It seemed to me the goal of the chain gang was to make you bad, to make you do bad things. That’s the Winfred I didn’t want to be. I showed meanness as a survival tool. I would sometimes do crazy things to people. I had to go through a lot to show myself as somebody who couldn’t be bullied. I would say things like “I might lose my life, but I’m not going to be bullied,” and I would mean it. I had to take on all these personalities. I only wanted to be one of them, but the one I wanted to be I couldn’t be.
There were probably more good guys on the chain gang than bad. Even the ones that tried to bully me were trying to hide the good side of themselves. There’s a lot of demands on you as a prisoner on the chain gang: “Hey, nigger, get over here with a shovel. Dig that pipe out.” You have to do it or you’ll go to the sweatbox, and you have to answer in the manner the guards want to hear, rather than how you actually feel. You have to play a role that isn’t really you. It’s like slavery. You have to meet all those demands and keep a sense of yourself as well. You don’t want to be identified with any of the roles you have to play, so you are all of them. It’s like all of you and everybody else around you are all tied up into one.
“All Me”—that’s how I painted it. Each person in the picture has a role to play. I didn’t want to play any of the parts, but I had to be somebody. I couldn’t walk around and be nobody, so I became all of them. It’s like I was more than one person inside myself. In fact, I think if I hadn’t decided to play the all me role on the chain gang I wouldn’t have made it. Taking that stance—all me—saved me. Everybody thought I was crazy. The guards and the inmates, too: That nigger crazy! One thing is for sure—when inmates think you’re crazy, you can survive. They won’t mess with you. And when officials think you’re crazy, you’ll never go to the sweatbox.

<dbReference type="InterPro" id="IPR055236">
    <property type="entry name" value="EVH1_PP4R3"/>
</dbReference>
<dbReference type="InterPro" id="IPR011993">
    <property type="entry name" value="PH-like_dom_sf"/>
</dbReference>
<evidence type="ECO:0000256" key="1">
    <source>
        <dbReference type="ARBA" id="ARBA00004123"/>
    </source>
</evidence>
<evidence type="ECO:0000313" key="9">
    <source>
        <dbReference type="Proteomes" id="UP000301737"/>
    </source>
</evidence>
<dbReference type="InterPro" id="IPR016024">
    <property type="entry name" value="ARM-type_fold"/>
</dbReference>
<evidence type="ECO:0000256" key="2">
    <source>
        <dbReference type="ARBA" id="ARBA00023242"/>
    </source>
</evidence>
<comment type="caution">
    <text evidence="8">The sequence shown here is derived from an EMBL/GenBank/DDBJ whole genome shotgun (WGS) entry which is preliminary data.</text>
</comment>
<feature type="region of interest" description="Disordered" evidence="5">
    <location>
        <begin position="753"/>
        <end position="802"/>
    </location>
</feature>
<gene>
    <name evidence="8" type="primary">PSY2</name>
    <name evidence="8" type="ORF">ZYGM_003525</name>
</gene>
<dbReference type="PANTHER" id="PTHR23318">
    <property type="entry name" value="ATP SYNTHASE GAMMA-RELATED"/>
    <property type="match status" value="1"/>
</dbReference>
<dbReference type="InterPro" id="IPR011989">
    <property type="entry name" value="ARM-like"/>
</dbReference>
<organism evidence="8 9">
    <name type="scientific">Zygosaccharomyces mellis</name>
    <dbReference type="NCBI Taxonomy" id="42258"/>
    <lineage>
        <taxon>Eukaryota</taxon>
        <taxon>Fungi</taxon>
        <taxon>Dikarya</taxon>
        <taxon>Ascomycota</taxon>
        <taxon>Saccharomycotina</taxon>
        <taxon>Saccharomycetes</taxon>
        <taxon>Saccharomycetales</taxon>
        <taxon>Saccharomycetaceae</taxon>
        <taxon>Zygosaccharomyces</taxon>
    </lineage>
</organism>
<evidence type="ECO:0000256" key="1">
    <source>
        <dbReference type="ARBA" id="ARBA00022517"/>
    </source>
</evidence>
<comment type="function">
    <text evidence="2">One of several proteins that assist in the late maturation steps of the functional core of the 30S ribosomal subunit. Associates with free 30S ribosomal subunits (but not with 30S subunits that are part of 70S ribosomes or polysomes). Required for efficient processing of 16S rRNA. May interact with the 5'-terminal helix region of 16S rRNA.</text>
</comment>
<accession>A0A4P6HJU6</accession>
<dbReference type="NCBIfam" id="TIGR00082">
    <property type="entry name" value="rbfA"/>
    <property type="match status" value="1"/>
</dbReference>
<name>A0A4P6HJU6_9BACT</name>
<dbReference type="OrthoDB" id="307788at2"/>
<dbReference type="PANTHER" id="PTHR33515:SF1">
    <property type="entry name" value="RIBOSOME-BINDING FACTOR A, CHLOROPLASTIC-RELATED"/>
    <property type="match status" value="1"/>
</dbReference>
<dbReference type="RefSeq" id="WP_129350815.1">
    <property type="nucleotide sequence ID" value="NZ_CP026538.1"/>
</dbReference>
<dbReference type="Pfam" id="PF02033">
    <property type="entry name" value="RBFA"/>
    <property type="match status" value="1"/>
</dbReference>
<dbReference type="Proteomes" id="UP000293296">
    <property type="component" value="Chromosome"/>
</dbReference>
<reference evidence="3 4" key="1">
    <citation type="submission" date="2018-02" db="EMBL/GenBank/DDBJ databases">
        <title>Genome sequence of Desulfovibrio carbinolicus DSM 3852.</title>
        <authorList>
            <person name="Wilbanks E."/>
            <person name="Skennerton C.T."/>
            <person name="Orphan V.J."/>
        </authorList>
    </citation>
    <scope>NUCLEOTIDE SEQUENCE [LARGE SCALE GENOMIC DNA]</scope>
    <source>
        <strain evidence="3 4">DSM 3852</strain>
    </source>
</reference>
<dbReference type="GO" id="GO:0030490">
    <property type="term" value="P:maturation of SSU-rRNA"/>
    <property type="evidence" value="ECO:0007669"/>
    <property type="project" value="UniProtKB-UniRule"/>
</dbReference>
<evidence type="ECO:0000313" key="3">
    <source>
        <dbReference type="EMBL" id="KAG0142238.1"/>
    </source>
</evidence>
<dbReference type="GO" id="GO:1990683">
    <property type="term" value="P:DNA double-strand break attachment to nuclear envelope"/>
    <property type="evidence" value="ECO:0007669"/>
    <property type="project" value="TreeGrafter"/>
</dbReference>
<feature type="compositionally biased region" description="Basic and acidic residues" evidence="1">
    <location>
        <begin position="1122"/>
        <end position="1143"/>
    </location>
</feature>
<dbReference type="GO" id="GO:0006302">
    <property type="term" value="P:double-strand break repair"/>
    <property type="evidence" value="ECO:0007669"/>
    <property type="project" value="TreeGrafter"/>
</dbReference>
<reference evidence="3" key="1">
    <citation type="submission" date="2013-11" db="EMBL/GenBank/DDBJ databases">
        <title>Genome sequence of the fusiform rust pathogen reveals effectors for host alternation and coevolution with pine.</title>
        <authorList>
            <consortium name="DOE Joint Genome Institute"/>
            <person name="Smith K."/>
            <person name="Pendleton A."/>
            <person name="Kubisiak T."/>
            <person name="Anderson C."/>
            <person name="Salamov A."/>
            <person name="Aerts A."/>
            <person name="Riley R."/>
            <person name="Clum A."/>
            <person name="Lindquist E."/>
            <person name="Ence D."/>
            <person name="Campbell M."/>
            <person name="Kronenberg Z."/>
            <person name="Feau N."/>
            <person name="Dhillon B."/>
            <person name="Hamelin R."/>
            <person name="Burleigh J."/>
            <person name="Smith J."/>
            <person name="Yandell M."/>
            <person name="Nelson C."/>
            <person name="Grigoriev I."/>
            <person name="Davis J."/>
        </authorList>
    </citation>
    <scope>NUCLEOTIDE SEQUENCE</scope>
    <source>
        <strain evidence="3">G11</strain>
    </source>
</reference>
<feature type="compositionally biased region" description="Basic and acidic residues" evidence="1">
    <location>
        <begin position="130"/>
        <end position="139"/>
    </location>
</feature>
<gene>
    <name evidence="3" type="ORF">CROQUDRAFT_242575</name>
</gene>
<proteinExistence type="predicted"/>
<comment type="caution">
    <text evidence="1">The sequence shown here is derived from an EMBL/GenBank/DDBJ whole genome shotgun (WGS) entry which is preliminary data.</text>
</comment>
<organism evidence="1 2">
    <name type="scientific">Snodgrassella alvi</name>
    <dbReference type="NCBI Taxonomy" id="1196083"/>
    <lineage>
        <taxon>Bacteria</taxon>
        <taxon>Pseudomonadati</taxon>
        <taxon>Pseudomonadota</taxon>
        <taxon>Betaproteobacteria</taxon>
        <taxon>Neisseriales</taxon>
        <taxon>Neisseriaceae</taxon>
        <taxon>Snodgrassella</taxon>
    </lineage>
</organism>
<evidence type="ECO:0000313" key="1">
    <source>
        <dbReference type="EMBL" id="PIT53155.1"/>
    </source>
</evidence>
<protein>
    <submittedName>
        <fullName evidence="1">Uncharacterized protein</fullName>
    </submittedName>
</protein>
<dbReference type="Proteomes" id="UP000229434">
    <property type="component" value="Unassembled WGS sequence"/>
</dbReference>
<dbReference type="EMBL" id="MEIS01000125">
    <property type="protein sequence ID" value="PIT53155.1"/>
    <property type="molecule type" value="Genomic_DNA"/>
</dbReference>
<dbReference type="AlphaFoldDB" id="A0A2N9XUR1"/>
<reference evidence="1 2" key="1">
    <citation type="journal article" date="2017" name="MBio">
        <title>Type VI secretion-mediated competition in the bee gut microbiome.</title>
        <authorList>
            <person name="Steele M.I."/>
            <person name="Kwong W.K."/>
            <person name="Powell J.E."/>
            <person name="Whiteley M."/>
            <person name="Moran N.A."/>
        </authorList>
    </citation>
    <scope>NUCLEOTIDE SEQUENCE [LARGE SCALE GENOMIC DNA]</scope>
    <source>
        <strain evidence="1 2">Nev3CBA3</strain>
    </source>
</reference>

We were in the ditch. It was the first time I was ever in a ditch that deep. I’d been transferred to a place called Bainbridge. This Bainbridge needed some workers for digging ditches, and I was one of the guys they decided to ship. We worked hard in Bainbridge. You’d get up at about 6 a.m., and the detail would go out around seven-thirty. We would come in at four, you’d take your shower, and you’d wait until you were called for supper. We worked so hard that sometimes I lay down on my bed to wait my turn in the shower and the next thing I knew they were locking us up for the night.